Montreal Canadiens forward Phillip Danault lines up for a faceoff against Minnesota Wild’s Eric Staal. Photo credit: Allem Mcinnis/ Montreal Gazette
Phillip Danault has continued to improve his game every year with the Montreal Canadiens. He has seriously started to look like a first line centre. This season he has even put himself in conversation as a possible Selke Trophy candidate.
After last season, it is surprising that his game even went another step this year. He is currently tied for 28th as best centre in points, through 37 games this season. However, he is doing this with minimal power play time, unlike many of the other centre players who have the same amount of points.
Danault has only gotten one goal and three assists on the power play this season, so far. In fact, he got his only power play goal this past Saturday against the Edmonton Oilers. This is the opposite of teammate Max Domi, who has put up a goal and eight assists on the power play, which shows that Domi puts up a huge chunk of his points on the power-play. Danault is in fact 17th overall in the entire NHL, in even strength assists. It does help that his line mate, Brendan Gallagher, is ranked 5th in even strength goals. On the other hand, his other line mate, Tomas Tatar, has been a great contributor in that department too, and has been key in assisting with power-plays.
While Danault’s offensive game has improved, his defensive game has as well. Not only has his line been relied upon to provide offense for the Canadiens, but they are also a shutdown line. Danault and his line mates have been tasked with shutting down some of the league’s top lines. This includes shutting down the Boston Bruins top line earlier on November 5th this season, in a 5-4 win.
The only points that came from the Bruins top line was a David Pastrnak power-play goal. Danault was a big part in shutting down Brad Marchand and Patrice Bergeron that night. If it weren’t for his performance the Canadiens would have most likely lost the game. He may have not recorded any points but Danault’s impact was shown off the score sheet.
Phillip Danault has become more than capable of handling first-line minutes. Photo credit: Radio Canada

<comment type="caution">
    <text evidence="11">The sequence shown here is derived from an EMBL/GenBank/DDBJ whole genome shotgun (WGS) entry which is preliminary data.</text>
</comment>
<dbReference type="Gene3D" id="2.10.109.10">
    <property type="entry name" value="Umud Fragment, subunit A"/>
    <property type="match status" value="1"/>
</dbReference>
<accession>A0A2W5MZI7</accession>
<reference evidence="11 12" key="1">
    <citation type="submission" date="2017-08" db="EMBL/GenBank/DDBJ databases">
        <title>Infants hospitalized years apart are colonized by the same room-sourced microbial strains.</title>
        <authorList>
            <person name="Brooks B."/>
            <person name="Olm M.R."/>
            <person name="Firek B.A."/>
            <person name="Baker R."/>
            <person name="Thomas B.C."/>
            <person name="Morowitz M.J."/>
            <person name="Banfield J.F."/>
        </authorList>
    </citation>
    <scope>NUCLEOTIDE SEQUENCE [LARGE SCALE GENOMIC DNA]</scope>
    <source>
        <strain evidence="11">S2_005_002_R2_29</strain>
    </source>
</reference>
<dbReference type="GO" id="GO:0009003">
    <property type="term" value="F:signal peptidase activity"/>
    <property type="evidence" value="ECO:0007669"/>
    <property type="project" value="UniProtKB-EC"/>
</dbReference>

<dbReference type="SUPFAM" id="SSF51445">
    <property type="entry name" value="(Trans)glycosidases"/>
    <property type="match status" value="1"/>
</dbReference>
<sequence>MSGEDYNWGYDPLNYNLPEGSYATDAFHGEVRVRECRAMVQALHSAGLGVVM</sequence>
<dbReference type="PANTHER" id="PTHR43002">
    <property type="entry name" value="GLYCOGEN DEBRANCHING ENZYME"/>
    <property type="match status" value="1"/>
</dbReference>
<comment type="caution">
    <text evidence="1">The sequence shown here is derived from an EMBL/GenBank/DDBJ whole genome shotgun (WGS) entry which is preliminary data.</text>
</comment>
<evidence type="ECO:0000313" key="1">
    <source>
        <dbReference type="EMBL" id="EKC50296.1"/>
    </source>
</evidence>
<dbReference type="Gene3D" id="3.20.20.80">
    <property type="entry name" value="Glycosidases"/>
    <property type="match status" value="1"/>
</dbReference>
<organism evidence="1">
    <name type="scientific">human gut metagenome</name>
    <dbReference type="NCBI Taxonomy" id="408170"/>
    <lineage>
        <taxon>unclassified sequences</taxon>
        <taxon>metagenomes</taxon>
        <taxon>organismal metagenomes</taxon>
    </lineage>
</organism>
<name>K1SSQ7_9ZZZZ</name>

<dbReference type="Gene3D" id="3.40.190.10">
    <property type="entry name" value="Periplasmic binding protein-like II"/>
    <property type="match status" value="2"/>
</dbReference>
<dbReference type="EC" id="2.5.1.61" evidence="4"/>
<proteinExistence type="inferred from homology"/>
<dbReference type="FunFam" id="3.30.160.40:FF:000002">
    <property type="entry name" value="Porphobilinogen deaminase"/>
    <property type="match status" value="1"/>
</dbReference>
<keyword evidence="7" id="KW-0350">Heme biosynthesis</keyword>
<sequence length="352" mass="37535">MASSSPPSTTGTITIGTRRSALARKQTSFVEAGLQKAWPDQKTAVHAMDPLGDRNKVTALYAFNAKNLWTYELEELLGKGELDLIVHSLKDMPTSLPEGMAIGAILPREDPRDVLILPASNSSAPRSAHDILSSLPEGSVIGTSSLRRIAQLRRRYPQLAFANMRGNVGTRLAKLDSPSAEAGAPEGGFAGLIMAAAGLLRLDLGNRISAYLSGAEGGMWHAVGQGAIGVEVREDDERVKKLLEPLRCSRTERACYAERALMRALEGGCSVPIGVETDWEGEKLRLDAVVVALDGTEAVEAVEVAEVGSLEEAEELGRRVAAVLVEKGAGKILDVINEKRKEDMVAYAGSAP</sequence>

The thing is not all first line centres need to put up 80 points to be considered one. Look at guys, like Jonathan Toews and Ryan O’Reilly. These players produce 55-65 points per year and are considered top line centres for their two way game. In fact, Danault has two more points as Toews in as many games this season. His production is also aligning with the 55-65 points that those prominent two-way centres produce, as he is currently on pace for 65 points.
His face-offs and defensive game is also starting to align to the likes of Jonathan Toews and Ryan O’Reilly. Danault’s faceoff percentage currently ranks in the top 20 amongst players who have tackled 100 face-offs.
All the signs of the 26-year-old’s record and game point to him being a traditional defensive first line centre. Many nights, he does the little things right, often leading to a victory. Whether it is winning an important face-off or creating a goal with his line mates, Danault can do it all.
Each year that passes since acquiring Danault, Marc Bergevin looks more and more like a genius for pulling of this trade. As a reminder, he sent two rentals to Chicago for Danault and a second round pick in 2018 (Alexander Romanov).
It is time that Phillip Danault is recognized as a lower-end, top line centre in this league. He has a great two-way game, and is consistently putting up a good number of points. If Danault manages to be this type of player while primarily being used in defensive assignments, then how could he not be considered a first line centre with his recent play?